As set out in this recent post, adopting an in-house style guide is crucial for content-marketing success – even if it means using an online reference such as The Economist’s free style guide. For those with time on their hands, however, creating a bespoke guide is probably the best option. It may sound like a daunting task, so here are some tips.
Know your audience: Your style guide should be tailored to your readership, but open to being accessed by those at entry level. Understanding your audience will help you decide what level of expertise needs to be covered in the guide.
Appoint a style guide team: It’s much simpler to create a style guide if a select few people put it together. If ever there is a style, spelling or grammar question, everyone will know who to ask for an answer. The guide should evolve and grow over time as language questions are posed and answered.
Agree how to express units of measurement and numerals: Key among the aims of a style guide is to avoid company documentation looking like an unco-ordinated mess. Therefore, agreeing a common way of expressing things like units of measurement and numerals will ensure data is easy to read when it forms part of a narrative. For example, it is common to spell out figures one to nine, and then use numerals above 10.
Consider ruling out clichés: A style guide can help your colleagues improve their standard of written English and prescribe a style that fits your company brand. Don’t want staff to use journalese or clichés? Give some examples in your style guide to help ‘nip this in the bud’, no pun intended (you can outlaw puns too).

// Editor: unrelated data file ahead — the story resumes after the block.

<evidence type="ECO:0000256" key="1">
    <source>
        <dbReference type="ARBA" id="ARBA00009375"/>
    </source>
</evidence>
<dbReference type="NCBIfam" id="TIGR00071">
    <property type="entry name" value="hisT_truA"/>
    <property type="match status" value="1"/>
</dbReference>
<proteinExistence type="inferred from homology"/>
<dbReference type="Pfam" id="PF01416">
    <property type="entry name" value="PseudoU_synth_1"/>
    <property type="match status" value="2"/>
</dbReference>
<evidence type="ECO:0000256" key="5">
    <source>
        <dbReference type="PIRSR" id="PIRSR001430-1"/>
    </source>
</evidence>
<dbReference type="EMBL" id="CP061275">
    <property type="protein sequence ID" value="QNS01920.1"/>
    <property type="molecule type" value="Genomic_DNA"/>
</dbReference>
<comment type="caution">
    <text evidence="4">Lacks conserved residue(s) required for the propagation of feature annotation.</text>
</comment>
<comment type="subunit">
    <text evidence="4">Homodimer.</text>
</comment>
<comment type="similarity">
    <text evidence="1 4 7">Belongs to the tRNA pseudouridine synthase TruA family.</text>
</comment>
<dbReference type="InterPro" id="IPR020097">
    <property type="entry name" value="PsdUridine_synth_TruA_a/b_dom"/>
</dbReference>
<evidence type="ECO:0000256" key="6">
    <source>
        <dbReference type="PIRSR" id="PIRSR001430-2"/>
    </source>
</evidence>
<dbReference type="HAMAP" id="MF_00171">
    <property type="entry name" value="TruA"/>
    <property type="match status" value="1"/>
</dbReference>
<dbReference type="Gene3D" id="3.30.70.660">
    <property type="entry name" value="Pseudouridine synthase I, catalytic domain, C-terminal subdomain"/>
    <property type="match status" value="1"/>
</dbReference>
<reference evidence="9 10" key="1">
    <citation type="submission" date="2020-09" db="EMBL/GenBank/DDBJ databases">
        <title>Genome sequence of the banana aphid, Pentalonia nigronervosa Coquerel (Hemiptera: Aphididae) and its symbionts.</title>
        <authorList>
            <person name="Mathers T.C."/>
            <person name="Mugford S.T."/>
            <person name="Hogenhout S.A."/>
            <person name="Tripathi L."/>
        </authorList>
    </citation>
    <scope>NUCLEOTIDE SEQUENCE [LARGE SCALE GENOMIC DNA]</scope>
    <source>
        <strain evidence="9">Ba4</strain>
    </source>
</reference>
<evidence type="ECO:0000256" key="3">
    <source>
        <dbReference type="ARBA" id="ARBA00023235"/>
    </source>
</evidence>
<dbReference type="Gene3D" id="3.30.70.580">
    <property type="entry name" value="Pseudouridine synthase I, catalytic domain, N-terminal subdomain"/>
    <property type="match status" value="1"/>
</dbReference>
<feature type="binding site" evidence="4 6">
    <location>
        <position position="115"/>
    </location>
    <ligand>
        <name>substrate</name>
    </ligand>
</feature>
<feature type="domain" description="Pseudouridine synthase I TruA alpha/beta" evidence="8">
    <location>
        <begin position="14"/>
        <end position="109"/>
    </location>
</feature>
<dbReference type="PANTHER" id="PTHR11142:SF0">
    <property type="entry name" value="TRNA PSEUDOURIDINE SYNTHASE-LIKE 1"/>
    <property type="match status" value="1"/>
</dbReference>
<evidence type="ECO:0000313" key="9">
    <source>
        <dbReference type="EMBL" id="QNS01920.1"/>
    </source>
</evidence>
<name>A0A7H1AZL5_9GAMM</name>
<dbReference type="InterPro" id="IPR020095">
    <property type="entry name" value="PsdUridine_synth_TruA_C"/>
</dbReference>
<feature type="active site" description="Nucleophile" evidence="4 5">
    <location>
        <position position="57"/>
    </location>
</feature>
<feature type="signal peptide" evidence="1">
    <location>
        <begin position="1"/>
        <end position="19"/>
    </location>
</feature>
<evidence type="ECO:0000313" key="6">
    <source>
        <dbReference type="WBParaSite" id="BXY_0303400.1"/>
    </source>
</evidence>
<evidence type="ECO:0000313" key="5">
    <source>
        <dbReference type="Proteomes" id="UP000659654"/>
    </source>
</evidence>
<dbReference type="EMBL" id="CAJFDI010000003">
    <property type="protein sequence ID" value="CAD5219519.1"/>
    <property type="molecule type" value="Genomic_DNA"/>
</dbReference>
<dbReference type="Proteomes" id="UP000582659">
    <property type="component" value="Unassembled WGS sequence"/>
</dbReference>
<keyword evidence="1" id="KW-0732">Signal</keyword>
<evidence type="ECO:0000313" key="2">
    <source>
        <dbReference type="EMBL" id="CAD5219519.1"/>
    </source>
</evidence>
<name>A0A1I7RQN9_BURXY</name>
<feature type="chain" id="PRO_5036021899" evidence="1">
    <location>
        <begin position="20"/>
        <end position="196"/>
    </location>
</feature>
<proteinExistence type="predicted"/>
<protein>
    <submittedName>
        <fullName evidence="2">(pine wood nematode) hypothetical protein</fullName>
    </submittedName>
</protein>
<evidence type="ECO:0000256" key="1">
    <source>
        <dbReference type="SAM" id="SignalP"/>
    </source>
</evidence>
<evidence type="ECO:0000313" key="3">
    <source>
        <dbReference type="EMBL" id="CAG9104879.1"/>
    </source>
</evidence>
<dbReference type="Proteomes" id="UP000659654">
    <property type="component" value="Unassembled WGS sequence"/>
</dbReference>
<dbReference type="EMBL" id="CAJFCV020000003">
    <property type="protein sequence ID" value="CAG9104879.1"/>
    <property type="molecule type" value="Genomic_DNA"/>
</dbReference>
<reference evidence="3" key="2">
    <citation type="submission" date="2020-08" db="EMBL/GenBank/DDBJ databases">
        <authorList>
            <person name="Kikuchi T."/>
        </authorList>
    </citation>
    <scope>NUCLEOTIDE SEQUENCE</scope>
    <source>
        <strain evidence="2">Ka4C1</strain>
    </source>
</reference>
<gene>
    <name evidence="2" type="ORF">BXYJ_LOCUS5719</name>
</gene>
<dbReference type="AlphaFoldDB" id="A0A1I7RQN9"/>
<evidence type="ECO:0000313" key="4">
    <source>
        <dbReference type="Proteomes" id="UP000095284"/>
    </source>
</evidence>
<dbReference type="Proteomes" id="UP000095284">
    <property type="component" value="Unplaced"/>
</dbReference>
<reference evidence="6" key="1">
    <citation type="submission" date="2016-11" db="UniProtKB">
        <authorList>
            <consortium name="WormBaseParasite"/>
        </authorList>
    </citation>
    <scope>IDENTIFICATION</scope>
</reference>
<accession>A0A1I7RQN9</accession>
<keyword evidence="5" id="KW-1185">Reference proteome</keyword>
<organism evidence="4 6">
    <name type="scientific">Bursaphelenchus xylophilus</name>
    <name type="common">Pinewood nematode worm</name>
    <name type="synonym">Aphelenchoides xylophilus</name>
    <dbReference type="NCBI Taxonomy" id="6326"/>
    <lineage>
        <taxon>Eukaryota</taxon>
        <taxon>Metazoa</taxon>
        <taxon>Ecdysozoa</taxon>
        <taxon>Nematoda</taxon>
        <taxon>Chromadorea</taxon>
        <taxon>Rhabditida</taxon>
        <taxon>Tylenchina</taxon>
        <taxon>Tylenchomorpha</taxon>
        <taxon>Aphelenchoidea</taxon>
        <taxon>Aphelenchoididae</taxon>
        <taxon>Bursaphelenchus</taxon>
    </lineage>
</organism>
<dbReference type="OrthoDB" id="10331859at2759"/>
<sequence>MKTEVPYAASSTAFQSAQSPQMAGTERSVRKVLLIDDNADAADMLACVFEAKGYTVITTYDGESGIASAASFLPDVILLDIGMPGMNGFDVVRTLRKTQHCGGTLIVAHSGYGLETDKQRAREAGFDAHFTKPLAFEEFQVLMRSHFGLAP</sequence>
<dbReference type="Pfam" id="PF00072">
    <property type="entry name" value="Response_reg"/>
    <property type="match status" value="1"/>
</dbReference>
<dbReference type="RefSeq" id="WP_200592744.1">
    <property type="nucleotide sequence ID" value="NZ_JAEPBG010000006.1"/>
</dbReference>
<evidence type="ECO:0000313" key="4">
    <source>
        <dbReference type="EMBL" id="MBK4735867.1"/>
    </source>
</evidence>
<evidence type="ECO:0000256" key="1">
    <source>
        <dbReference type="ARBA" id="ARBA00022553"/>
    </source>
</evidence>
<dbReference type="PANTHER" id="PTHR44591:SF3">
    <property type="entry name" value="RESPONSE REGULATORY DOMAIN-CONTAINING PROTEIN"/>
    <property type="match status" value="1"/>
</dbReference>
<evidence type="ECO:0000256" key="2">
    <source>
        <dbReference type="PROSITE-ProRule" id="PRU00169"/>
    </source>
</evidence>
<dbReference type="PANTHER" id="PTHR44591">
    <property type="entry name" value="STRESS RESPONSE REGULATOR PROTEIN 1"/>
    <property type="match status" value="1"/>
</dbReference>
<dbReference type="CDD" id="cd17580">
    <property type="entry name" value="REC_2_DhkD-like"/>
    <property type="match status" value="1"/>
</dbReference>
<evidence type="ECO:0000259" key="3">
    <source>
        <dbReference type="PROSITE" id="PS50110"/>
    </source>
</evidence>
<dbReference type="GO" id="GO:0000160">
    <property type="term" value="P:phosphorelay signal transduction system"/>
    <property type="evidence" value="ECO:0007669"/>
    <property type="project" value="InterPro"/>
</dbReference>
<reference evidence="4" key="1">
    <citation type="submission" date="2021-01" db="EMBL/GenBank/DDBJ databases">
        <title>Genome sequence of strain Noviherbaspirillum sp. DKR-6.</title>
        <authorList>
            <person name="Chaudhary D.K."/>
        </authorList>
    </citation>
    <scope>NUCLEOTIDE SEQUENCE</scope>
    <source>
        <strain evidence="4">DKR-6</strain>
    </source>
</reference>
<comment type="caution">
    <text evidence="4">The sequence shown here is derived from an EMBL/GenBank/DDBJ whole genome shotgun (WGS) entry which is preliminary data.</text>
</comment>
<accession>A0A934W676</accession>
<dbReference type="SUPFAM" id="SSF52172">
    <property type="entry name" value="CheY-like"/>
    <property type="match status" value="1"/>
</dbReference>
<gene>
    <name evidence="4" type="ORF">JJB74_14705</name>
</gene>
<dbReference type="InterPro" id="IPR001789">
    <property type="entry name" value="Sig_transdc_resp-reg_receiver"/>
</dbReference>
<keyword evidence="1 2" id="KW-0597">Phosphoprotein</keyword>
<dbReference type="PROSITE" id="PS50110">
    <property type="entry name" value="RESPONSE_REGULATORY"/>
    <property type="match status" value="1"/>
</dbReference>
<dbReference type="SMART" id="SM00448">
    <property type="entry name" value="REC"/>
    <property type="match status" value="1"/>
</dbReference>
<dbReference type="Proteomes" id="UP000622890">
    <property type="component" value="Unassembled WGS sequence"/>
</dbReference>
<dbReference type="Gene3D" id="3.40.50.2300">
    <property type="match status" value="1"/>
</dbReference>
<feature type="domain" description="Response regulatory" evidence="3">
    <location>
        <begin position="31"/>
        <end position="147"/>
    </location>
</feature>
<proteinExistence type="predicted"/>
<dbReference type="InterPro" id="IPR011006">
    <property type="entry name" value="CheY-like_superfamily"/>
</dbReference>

Tell your colleagues the style guide is optional: If you want to enforce any kind of rules, you have to make them compulsory. Make sure everyone has a copy of the rules, and writes with them in mind. Document reviewers should check content against these rules. The more this behaviour becomes ingrained, the more likely your documentation will have a company identity.
Ignore the basics (ie, punctuation): A short segment on how to use full stops and commas may seem like overkill. But what about semi-colons and colons, exclamation marks and hyphens? What sort of quotation marks do you use – single or double? A style guide establishes a common standard.
Forget to update your style guide: If new styles are adopted, or words added, don’t just verbalise your agreement of how they should be treated – write them down. Make sure the updates are circulated at regular intervals to ensure style is maintained.
Allow slang or euphemism: Slang phrases, colloquialisms and sentences with unclear messages have no place in professionally produced content – they will run the risk of alienating or infuriating readers. Work out what won’t be acceptable to your audience. If your publication has a British audience, Americanisms will probably be unwelcome (ie, ‘neat’ to mean good, or ‘gotten’ instead of got).
Nina Bryant is senior sub-editor at Progressive Customer Publishing and writes blog posts on grammar, spelling and the power of language.
Visit Content Cloud to sign up as a creator, or commission the content your business needs